As if we didn’t have enough to worry about with the WuFlu…African Swine Flu is now running rampant through North Korea, with South Hwanghae Province and North Hamgyong Province hardest hit. Daily NK, probably the most authoritative source on all things North Korean, details not just this outbreak, but tosses in this gem:
Daily NK reported last week that some 6,000 ducks, geese, pigs, goats and sheep died of infectious diseases at a livestock complex in Kangwon Province.
Eastern and Northern Europe had a similar issue in 2007, and gave us a foretaste of the problem with ASF in North Korea–the countries involved (former Soviet vassals and Iran) were not completely destroying all infected and suspect livestock. Instead, between the military supply system and graft-motivated sellers, some portion of the infected meat entered the human supply system. From there, the scraps and leftovers are fed to, you guessed it, pigs, keeping the infectious cycle going.
Eastern and Northern Europe isn’t exactly starving, nothing like how North Korea is. Imagine the pressure on your poor livestock farmer in Kim-land. Some government honcho descends from Pyongyang and tells you to kill your herd and burn them. You’ve had a nutritious meal of grass and bark soup that morning, and now you have to destroy the only asset you have. How easy would it be to sell it off to the corrupt army regiment in the next town?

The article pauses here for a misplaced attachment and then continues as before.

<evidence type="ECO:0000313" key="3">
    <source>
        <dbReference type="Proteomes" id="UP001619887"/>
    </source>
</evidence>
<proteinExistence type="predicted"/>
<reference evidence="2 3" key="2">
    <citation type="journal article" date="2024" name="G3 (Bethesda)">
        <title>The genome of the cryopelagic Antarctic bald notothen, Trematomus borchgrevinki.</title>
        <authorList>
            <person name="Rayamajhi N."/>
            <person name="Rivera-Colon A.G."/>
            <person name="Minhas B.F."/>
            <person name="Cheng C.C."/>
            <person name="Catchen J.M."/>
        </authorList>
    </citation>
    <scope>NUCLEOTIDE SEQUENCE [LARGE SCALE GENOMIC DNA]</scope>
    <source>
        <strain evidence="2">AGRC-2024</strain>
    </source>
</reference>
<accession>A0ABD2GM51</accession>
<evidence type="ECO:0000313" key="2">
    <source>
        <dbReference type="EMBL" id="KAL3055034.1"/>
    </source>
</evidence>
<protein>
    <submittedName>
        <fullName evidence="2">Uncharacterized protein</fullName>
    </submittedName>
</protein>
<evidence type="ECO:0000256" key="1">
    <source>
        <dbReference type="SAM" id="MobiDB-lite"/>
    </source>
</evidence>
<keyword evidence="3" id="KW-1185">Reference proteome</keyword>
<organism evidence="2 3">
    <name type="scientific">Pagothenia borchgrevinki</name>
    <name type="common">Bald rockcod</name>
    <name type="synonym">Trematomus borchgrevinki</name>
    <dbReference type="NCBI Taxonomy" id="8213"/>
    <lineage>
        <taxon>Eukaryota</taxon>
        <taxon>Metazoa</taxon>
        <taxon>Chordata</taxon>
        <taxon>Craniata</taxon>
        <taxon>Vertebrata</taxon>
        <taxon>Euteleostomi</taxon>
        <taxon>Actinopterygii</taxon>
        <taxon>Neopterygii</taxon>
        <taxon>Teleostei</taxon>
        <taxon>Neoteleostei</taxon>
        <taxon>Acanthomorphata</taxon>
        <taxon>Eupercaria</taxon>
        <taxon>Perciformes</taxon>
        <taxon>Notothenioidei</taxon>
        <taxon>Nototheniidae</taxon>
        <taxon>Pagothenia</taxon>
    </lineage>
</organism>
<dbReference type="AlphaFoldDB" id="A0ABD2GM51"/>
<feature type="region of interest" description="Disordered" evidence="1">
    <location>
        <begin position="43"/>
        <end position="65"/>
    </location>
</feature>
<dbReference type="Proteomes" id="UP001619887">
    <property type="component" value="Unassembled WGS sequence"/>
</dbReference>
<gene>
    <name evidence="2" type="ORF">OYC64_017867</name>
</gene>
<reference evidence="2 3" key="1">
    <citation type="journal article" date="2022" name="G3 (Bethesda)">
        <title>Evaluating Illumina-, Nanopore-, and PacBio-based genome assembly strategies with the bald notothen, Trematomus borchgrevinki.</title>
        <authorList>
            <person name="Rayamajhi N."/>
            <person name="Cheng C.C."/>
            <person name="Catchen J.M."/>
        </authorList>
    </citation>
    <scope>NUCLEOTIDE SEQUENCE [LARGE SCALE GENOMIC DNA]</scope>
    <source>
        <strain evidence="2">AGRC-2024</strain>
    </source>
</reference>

At the moment, humans are safe from ASF. But the virus that causes this is similar to the poxvirus family, and the target cells for infection are the same ones that other viral hemorrhagic fevers target. For domesticated pigs, the disease this virus causes is very similar in symptoms and timing as Ebola is in humans (although they are from different virus families). But this virus only emerged about 300 years ago, and there’s no reason why it won’t mutate to hang out in humans.
North Korea is perhaps one of the worst places to have a plague like African Swine Flu. Agriculture is primitive, the population is so malnourished they’ll eat anything regardless of its condition. Farming practices are from the 17th century. For instance, human waste is spread on crops for fertilizer, despite all of the diseases and parasites known to be transmitted in this manner. I would not be surprised to find an emerging hemorrhagic fever coming out of North Korea in the next ten years. You shouldn’t be, either.